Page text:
Brachiopods and Bivalves Faunal Turnover Study



Scientists have used complex statistical analysis to assess one of the most dramatic changes in the history of visible life on Earth. At the end of the Permian, during a mass extinction event there was a dramatic and extensive faunal turnover between brachiopods and bivalves.

One of the biggest crises in Earth’s history was marked by a revolution in the shellfish. Brachiopods, sometimes called “lamp shells”, as some genera superficially resembled Roman lamps, were replaced everywhere ecologically by the bivalves, such as clams, mussels and oysters. This happened as a result of the devastating end-Permian mass extinction which reset the evolution of life 250 million years ago.

Research conducted by palaeontologists based in Wuhan (China) and the University of Bristol, has shed new light on this crucial faunal turnover when ocean ecosystems changed, eventually taking on a more modern, familiar structure that still persists today.

Revolution in the shellfish. Brachiopods and Bivalves.
Left, Devonian brachiopod fossils from Ohio, USA. Image by ‘Daderot’ (Wikimedia Commons; Creative Commons CC0 1.0 Universal Public Domain Dedication). Right, recent bivalve shells from shell beach, western Australia. Picture credit Zhong-Qiang Chen.

Brachiopods and Bivalves

Life on land and in the sea is rich and forms particular ecosystems. In modern oceans, the seabed is dominated by animals such as bivalves, corals, gastropods, crustaceans, marine worms and fishes. These ecosystems all date back to the Triassic when life slowly recovered from the “Great Dying”. During that crisis, only one in twenty species survived, and there has been long debate about how the new ecosystems were constructed and why some groups survived, and others perished.

Brachiopods were the dominant shelled animals prior to the extinction. However, bivalves thrived afterwards, seemingly better adapting to their new conditions.

Lead author of the study published in “Nature Communications”, Zhen Guo commented:

“A classic case has been the replacement of brachiopods by bivalves. Palaeontologists used to say that the bivalves were better competitors and so beat the brachiopods somehow during this crisis time. There is no doubt that brachiopods were the major group of shelled animals before the extinction, and bivalves took over after.”

Statistical Bayesian Analysis

Co-author Joe Flannery-Sutherland added:

“We wanted to explore the interactions between brachiopods and bivalves through their long history and especially around the Permian-Triassic handover period. So, we decided to use a computational method called Bayesian analysis to calculate rates of origination, extinction, and fossil preservation, as well as testing whether the brachiopods and bivalves interacted with each other. For example, did the rise of bivalves cause the decline of brachiopods?”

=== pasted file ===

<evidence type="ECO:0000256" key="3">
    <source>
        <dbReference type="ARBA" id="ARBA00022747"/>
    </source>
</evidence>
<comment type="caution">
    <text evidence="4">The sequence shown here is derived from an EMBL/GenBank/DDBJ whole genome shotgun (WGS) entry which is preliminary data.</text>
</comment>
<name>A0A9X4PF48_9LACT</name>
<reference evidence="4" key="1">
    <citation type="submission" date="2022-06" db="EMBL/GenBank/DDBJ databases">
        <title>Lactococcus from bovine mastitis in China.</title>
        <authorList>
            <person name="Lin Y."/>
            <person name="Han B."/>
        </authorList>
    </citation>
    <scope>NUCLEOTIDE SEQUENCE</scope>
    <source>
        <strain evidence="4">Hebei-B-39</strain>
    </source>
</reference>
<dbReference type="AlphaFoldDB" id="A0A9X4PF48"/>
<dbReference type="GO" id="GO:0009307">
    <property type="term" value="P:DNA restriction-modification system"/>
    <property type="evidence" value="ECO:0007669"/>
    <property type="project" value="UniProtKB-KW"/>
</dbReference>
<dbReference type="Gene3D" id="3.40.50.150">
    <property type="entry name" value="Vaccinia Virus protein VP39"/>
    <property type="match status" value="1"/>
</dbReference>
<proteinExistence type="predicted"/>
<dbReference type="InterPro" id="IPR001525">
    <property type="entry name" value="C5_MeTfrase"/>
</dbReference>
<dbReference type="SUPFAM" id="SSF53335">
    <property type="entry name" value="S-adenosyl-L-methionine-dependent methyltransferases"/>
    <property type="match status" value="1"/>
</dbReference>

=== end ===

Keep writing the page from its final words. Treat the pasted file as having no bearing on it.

The researchers found that in fact both groups shared similar trends in diversification dynamics right through the time of global crisis.

This suggests that these two groups were not really competing or preying on each other. It is more likely that these unrelated groups were responding to similar external drivers such as fluctuations in sea temperature, oxygen levels and acidity.

The bivalves eventually prevailed, and the brachiopods retreated to deeper waters, where they still occur, but in much reduced numbers.

Brachiopods and Bivalves examining their diversity.
Diversities of brachiopods and bivalves over the past 500 million years, showing the brachiopod-bivalve switch near the Permian-Triassic boundary. Picture credit: Zhen Guo et al.

Statistical Analysis to Resolve the Brachiopods and Bivalves Faunal Turnover Issue

Professor Zhong-Qiang Chen (China University of Geosciences, Wuhan) explained that it was very satisfying to see how modern computational techniques helped resolve a long-standing issue in palaeontology.

Professor Zhong-Qiang Chen stated:

“We always thought that the end-Permian mass extinction marked the end of the brachiopods and that was that. But it seems that both brachiopods and bivalves were hit hard by the crisis, and both recovered in the Triassic, but the bivalves could adapt better to high ocean temperatures. So, this gave them the edge, and after the Jurassic, they just rocketed in numbers, and the brachiopods didn’t do much.”

Fossils of over 330,000 brachiopods and bivalves were analysed in the course of this study. The Bristol University supercomputer took weeks to crunch all the numbers. The Bayesian analysis took into account all kinds of uncertainties and aspects of the data to provide an extremely detailed report on the evolutionary changes.

Brachiopods and Bivalves examining the impact of the end-Permian mass extinction event.
Diversities of brachiopods and bivalves through the time of the brachiopod-bivalve switch near the Permian-Triassic boundary. Picture credit: Zhen Guo et al.

Professor Michael Benton (University of Bristol) concluded:

“The end-Permian mass extinction was the biggest of all time, and it massively reset evolution. In fact the 50 million years after the crisis, the Triassic, marked a revolution in life on land and in the sea. Understanding just how life could come back from near-annihilation and then set the basis for modern ecosystems is one of the big questions in macroevolution. I’m sure we haven’t said the last word here though!”

Everything Dinosaur acknowledges the assistance of a media release from the University of Bristol in the compilation of this article.

The scientific paper: “Bayesian analyses indicate bivalves did not drive the downfall of brachiopods following the Permian-Triassic mass extinction” by Zhen Guo, Joseph T. Flannery-Sutherland, Michael J. Benton, and Zhong-Qiang Chen published in Nature Communications.

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